Friday, May 28, 2010

Week 1 - Happy Memorial Day!

Well good folks, the season begins, for you at least. I think back to that first week in March; the snow was actually beginning to melt. I was out on our southern edge soveling pieces of the high tunnel frame out from under some heavy-ass snow, bragging to Molly that I would have it up and running by month's end. Then in the basement, starting things under lights in our makeshift grow room. Last year we learned a lot; in different ways we've already learned more this year.

The bulk of what you recieve this week is from that high tunnel. Additionally we are pleased to provide you with somethngfrom last years harvest. Look below the list for descriptions and intructions for care and storage.

This Week's Food:

D'Avignon and Easter Egg Radishes
Savoy Spinach
Red Leaf Lettuce
Butterhead Lettuce
Pac Choi (baby Bok Choi)
Yukon Gold Potatoes
Italian Parsley (Flat Leaf)
Overwintered Onions
Free-Range Eggs

Early CSA boxes are always light in weight. This year we are very excited to provide some storage and overwintered items that add some substance to the first delivery.
Yukon Gold Potatoes
These are storage potatoes harvested in early October. We had a bumper crop last season and pit all exteras into root cellar storage. Now, storage spuds in May have two options: Plant 'em or Eat 'em. For our 2010 season we've planted new seed potatoes, and these are for eating.
Caring for these spuds is easy. Keep them in a dark place! If you cannot think of one, at least use a paper bag to give them extra dim-ness and put them in a pantry, drawer, or under the sink. they can go in the fridge, but don't need to. These spuds will likely start to make eyes before they are all eaten. These days, conventional supermarket spuds are sprayed with an anti-srpout inhibitor, but unsprayed spuds know its that time of year. They are perfectly edible as long as you trim of the eyes. Some people won't be afraid of the sprouting, after-all I remember picking the eyes off of potatoes as a kid. However, younger folks might not be used to it.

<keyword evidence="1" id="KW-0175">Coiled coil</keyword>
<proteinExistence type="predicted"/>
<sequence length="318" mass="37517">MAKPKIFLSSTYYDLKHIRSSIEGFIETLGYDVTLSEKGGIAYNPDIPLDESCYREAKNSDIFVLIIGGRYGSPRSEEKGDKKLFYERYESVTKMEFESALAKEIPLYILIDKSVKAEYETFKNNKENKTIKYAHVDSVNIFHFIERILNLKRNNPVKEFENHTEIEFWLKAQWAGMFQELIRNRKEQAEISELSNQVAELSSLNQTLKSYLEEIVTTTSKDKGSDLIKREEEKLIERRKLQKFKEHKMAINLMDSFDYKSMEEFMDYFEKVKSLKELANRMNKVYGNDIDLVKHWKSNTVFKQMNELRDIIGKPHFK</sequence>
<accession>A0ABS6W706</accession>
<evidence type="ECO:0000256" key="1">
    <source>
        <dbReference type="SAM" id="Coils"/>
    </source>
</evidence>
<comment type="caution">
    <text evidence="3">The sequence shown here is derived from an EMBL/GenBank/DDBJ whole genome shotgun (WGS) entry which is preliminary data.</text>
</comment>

We've been eating these all winter; askmolly I love 'em and swear they're the best. Molly is fine with it but just not at every meal.
Over Wintered Onions
Do not waste the tops of the Onion the Bulb is obviously great for all onion related needs. The greens and flower are edible too. the pungent leave are great additions to salads or sprinkled raw atop almost any dish. These too are a nice addition to the otherwise light seasonal fare.
D'Avingnon Radish
A beautiful French-breakfast radish perfect or salads and just raw eating. Be brave and research a cooked recipe. Diced, these can be very lightly sauted with butter and herbs (sage/parsley) and a splash of wine vinegar.
Need I say it; the spinach is my favorite. Lettuce and spinach both fill the void that your body has expirenced through the winter due to the lack of greens. Not the heartiest, but nutritious and flavorful. Any attemps to wow yourself or others with a hearty and terrific sallad will be buttressed when adding any of the herbs, coursely chopped, and and some hard boiled eggs.
Free-Range Eggs
In a sauce pan, bring water to a boil. Carefull lower eggs in once water starts to roll. I time mine from this moment for 8 minutes. Then, run under cool water. This leaves them cooked through, but with yolks that are still supple (not crumbly).
NOTE: these eggs are less than a week old; they often do not peel from the shell as easily when so fresh. This is because the egg has not dehydrated much yet. Oddly, I find that cracking the shell lightly, without breaking the inner membrane, allows the egg to separte from the shell more easily.
Also great for breakfast.

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